Cameron’s obstacles to getting started were many. His own agent hated the script and told him to make something else. Cameron fired him. He needed someone to produce it. Enter Gale Ann Hurd, who he would later marry in 1985. Hurd had also begun her career with Roger Corman, as his executive assistant and worked her way up the ranks. She started a small production company in 1982 and convinced Cameron she could get Terminator made. Cameron agreed to sell the rights to her for one dollar in exchange for her promise that he would direct the film. Hurd claims she suggested edits to the script and got a credit but Cameron later said she did no writing on it at all. Either way, Hurd was able to convince Orion Pictures to distribute the movie and got Cameron a meeting with John Daly at Helmdale Pictures who ended up financing the movie, initially for a budget of around $4 million. Cameron had his friend, actor Lance Henriksen, show up to the meeting with Helmdale first, kicking the door open, dressed in leather jacket, shades and tinfoil over his teeth. After sitting there a while, Cameron finally came in and the staff at Helmdale was relieved. Different stories have different takes on whether Cameron intended to convince them that Henriksen should be the actual Terminator but Henriksen said he was just part of the presentation and he and Cameron never discussed him playing the titular character.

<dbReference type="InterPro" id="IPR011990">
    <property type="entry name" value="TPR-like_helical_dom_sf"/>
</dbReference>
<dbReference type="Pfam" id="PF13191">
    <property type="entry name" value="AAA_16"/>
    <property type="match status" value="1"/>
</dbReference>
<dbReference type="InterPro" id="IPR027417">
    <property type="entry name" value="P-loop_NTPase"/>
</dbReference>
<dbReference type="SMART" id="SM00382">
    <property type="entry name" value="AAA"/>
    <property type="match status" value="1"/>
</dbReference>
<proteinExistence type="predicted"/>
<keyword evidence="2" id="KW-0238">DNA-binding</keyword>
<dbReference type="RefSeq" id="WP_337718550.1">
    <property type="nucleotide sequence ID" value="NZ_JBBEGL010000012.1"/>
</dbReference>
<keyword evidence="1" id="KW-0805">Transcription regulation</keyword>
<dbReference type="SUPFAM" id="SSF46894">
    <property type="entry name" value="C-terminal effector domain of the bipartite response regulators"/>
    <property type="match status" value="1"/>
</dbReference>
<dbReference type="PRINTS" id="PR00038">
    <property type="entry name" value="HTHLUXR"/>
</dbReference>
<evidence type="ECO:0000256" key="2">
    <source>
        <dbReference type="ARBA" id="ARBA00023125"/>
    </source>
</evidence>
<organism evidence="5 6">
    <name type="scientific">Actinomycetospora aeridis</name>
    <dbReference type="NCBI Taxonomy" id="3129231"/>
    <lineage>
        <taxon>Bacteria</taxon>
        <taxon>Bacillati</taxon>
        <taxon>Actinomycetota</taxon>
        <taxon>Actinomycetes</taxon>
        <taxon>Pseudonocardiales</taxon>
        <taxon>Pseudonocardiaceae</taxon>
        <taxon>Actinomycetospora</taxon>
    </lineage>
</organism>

The Terminator‘s first casting decision was Kyle Reese, the soldier from the future who comes back in time to protect Sarah Connor from the Terminator. Orion wanted an up and coming star who would also have appeal to the foreign market and to that end, co-founder Mike Medavoy sent the script to Arnold Schwarzenegger’s agent. Cameron was concerned that if they cast Schwarzenegger as Reese, they’d have to find someone even bigger to play the Terminator, to effectively make him a scary opponent. To that end, O.J. Simpson was suggested but Cameron said, ironically, he did not believe Simpson would be believable as a killer. In 1990, Dark Horse Comics published some comics supposedly using Simpson’s likeness as a Terminator. Cameron took a meeting with Schwarzenneger and ended up liking what Arnold had to say about how the killer robot should be played. He ended up deciding Arnold would make a great Terminator.
Other names supposedly considered for the Terminator included Michael Douglas, Bruce Willis and Mel Gibson. Actress Jennifer Jason Leigh auditioned for Sarah Connor but Cameron thought she looked too young. She was instead cast as Connor’s roommate Ginger, but at the last minute she was recast with Bess Motta. James Cameron once said that Glenn Close was offered the role of Sarah Connor but she wasn’t available when filming was set to begin.